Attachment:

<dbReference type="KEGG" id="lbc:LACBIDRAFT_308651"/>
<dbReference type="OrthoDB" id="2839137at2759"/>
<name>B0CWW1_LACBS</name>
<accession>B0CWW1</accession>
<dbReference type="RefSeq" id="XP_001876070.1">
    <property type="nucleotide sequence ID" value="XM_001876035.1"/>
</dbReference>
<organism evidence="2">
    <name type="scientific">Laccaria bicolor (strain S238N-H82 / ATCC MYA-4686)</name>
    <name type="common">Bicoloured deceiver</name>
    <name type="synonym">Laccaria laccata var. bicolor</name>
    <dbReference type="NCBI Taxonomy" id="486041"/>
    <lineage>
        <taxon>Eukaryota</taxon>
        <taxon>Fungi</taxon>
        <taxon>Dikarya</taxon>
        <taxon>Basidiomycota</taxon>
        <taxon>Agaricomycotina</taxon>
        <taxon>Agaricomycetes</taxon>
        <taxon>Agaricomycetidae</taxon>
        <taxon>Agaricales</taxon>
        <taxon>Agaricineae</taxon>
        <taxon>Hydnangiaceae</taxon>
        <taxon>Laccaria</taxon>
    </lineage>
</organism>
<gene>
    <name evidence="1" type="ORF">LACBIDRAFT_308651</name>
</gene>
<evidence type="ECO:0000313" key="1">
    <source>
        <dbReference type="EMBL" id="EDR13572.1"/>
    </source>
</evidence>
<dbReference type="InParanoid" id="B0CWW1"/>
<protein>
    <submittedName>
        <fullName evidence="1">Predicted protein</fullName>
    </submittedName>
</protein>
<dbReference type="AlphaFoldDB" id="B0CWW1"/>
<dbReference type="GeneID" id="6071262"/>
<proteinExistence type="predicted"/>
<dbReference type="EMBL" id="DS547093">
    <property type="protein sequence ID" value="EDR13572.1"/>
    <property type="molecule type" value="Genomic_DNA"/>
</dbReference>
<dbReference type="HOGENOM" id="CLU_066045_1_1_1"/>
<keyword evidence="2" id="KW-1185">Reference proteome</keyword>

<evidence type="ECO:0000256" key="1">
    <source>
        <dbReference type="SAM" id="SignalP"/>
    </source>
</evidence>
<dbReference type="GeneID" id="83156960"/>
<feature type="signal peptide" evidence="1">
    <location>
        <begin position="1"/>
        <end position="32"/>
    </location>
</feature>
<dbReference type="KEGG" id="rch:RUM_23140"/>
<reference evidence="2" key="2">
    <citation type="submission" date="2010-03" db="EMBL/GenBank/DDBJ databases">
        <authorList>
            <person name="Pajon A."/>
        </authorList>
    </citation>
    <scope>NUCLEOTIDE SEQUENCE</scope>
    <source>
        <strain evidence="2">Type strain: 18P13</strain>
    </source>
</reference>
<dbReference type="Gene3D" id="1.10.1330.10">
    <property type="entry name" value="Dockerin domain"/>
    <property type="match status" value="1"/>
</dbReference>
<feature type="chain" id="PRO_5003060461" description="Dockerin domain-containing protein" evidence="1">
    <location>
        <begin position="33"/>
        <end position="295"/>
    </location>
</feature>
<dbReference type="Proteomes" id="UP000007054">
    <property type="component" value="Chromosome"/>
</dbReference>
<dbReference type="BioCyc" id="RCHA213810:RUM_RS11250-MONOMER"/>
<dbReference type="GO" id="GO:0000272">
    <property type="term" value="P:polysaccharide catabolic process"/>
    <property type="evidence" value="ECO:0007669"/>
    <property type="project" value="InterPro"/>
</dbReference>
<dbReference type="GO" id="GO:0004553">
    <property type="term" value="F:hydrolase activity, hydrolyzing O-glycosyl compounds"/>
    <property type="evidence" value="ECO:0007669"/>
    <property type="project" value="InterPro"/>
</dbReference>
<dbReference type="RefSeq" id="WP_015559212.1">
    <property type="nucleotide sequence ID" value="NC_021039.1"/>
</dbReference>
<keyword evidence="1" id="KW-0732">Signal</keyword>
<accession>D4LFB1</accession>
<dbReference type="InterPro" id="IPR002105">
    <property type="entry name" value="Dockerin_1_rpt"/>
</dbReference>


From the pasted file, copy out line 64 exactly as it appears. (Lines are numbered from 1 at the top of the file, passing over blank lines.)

    <citation type="submission" date="2010-03" db="EMBL/GenBank/DDBJ databases">